Your Horse Needs Exercise This Winter
Winter is just around the corner. One of the worst things you can do for your horse is to let him get out of shape and lose his conditioning over the frosty winter months.
Just as we humans do, your horse needs routine exercise and workouts for optimal health and to ensure he’s in proper shape when warmer weather rolls around in the spring.
Proper exercise in the off season will not only make training your horse easier in the spring, but will also help maintain his physical endurance and mental preparedness.
Warm-up is vital
Giving your horse a thorough warm up important for getting the most from a workout while helping to avoid injury. In colder temperatures his muscles will be tight and require ample time to loosen up before trotting or jogging. A proper warm up will not only get him limber, but will allow his body temperature to rise gradually as well.
Tara Gamble, BSc (Ag), AQHA Professional Horseman and Certified Horsemanship Association president explains her usual warm-up.
I always walk in both directions and bend the horse both ways to encourage equal muscle development. A warm up should be progressive with lots of time spent feeling how your horse is responding — straight lines and gentle bends initially are better handled by the horse…The time frame I spend in the winter walking to warm up is 10 to 15 minutes.
Slow, easy stretching movements are key to a good warm-up. Plus, if your horse is confined most of the time, he may require longer to get proper circulation to the large muscle groups and lower extremities. Don’t be afraid to allow a few more minutes of warm-up time to help avoid pain or injury.
Plan your workout
Before you begin a winter exercise regimen with your horse, take ample time to plan out the best routine for him. This will ultimately depend largely on his current conditioning and whether he is used for pleasure or performance.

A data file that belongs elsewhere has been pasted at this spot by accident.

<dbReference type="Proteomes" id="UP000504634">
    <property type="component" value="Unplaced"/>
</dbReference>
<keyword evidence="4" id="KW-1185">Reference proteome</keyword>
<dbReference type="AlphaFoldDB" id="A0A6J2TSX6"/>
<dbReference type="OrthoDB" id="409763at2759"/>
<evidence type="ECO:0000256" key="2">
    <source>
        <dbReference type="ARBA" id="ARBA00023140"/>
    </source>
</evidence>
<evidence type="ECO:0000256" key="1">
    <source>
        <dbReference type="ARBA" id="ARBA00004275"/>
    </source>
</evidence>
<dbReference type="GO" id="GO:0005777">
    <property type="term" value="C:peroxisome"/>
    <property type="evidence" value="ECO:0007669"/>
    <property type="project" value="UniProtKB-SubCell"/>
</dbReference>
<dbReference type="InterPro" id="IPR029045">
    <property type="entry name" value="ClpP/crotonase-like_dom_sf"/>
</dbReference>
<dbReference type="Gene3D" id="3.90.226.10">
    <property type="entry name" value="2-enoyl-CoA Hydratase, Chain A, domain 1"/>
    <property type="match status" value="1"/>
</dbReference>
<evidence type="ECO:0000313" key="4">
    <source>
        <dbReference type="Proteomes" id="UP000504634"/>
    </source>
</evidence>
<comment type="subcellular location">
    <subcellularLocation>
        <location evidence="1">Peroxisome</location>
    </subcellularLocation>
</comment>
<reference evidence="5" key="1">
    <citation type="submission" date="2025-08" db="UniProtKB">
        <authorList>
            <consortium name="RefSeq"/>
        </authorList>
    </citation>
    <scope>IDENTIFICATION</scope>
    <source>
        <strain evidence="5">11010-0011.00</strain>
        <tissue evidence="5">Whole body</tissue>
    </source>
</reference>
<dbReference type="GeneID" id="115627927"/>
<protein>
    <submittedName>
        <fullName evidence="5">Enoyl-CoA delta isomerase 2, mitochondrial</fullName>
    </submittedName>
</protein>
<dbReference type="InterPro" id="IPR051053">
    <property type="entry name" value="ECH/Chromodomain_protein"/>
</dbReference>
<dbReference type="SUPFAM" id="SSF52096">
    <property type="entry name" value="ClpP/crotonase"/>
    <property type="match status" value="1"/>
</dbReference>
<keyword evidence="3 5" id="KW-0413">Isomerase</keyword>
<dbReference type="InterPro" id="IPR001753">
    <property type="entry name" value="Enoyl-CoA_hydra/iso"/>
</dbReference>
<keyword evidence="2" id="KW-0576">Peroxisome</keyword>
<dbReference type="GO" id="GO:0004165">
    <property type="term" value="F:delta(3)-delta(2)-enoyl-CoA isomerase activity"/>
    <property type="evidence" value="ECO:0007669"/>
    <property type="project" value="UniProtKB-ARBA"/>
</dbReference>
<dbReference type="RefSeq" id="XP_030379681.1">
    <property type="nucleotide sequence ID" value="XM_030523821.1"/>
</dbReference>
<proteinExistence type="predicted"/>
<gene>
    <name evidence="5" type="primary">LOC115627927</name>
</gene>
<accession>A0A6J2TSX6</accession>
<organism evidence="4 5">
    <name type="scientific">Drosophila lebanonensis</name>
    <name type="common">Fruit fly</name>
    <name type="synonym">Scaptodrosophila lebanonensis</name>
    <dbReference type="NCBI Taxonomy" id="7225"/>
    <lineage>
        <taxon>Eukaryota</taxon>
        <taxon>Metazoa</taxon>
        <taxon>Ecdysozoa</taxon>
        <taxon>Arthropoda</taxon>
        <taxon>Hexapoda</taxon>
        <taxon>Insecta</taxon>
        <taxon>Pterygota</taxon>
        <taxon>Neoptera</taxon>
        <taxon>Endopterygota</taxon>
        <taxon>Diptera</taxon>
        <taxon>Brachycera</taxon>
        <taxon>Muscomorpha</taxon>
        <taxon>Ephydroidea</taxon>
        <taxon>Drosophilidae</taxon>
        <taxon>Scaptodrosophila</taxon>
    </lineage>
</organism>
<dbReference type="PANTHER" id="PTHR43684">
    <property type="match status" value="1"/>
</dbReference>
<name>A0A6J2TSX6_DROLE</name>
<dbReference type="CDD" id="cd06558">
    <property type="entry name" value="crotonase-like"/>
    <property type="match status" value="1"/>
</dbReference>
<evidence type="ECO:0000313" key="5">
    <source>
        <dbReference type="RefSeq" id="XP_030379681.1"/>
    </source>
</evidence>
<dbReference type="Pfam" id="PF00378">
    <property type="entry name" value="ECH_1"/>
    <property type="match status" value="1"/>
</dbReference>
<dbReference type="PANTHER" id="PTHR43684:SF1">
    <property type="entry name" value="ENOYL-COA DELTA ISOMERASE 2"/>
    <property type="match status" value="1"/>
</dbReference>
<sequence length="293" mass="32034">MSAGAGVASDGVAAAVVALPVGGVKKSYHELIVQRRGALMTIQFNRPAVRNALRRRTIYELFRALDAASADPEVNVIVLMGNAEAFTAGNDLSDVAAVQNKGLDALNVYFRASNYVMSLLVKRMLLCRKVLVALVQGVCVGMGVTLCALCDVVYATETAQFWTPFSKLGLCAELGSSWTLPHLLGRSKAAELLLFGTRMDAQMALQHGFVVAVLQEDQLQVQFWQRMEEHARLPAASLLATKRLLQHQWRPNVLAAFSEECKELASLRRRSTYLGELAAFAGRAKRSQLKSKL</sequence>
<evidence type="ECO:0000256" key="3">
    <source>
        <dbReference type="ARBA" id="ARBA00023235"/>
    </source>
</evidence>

If your horse is not well-conditioned, consider exercising him indoors rather than outside in frigid temperatures. Also, if you plan to exercise him strenuously to a sweat, an indoor arena is a better choice for his overall health.
Gamble says there are a number of less strenuous exercises you and your horse can do outdoors when the temperature plummets. She advises to try straight line walking or jogging, bending and counter flexing, doing circles or figure eights, stopping and backing up, or simply standing still.
If your facilities are small or you’re otherwise limited on space, here is a great article loaded with tips and tricks for maximizing the space you have for exercising your horse in inclement weather.
Proper cool down
Always allow your horse to cool down after a workout—indoors or outdoors, cold or warm temperatures.
Proper blood circulation through the muscles helps to rid your horse’s body of the byproducts of exercise. Andy Kaneps, DVM, Dipl. ACVS, says, “If these waste products are not cleared, they can lead to muscle stiffness and soreness.” Kaneps is co-editor of the book, Equine Sports Medicine and Surgery.
Always remember to dry your horse if his skin is wet. A little dampness on the tips of his coat is fine as long as his skin is dry.
A few minutes of quiet walking by hand or under saddle is good way to dry him. Keep in mind that a full, unclipped coat will take longer to dry.
In addition, consider a quick grooming session with a brush or comb to fluff up his coat. Doing so creates an insulating layer of air to help keep him warm during cold temperatures.
Winter doesn’t mean your horse (or you for that matter) has to stagnate. Take some time to plan and implement a structured exercise regimen that will be good for the both of you. You’ll thank yourself for it next spring when riding season is in full swing.
And finally—here’s a bit of advice for the winter from Julian Marczak, chairman of the Association of British Riding Schools. “Feed good-quality oil to your horses through the winter months. It’s brilliant for keeping condition on and for the coat.”
You can buy high quality, 100% rice bran oil and other great equine feed and supplements from Winchester Feed here.